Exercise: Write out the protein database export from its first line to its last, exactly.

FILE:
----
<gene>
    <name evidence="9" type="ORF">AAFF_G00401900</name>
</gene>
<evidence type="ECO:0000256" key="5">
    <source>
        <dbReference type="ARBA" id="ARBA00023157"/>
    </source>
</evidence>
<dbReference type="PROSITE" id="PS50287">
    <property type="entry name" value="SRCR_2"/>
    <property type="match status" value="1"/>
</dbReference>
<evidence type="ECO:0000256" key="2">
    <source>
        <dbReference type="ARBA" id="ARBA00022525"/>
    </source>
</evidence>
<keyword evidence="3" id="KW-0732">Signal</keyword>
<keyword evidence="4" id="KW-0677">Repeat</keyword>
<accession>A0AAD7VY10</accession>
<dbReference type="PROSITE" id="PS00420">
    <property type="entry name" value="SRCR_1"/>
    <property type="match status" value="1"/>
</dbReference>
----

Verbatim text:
<gene>
    <name evidence="9" type="ORF">AAFF_G00401900</name>
</gene>
<evidence type="ECO:0000256" key="5">
    <source>
        <dbReference type="ARBA" id="ARBA00023157"/>
    </source>
</evidence>
<dbReference type="PROSITE" id="PS50287">
    <property type="entry name" value="SRCR_2"/>
    <property type="match status" value="1"/>
</dbReference>
<evidence type="ECO:0000256" key="2">
    <source>
        <dbReference type="ARBA" id="ARBA00022525"/>
    </source>
</evidence>
<keyword evidence="3" id="KW-0732">Signal</keyword>
<keyword evidence="4" id="KW-0677">Repeat</keyword>
<accession>A0AAD7VY10</accession>
<dbReference type="PROSITE" id="PS00420">
    <property type="entry name" value="SRCR_1"/>
    <property type="match status" value="1"/>
</dbReference>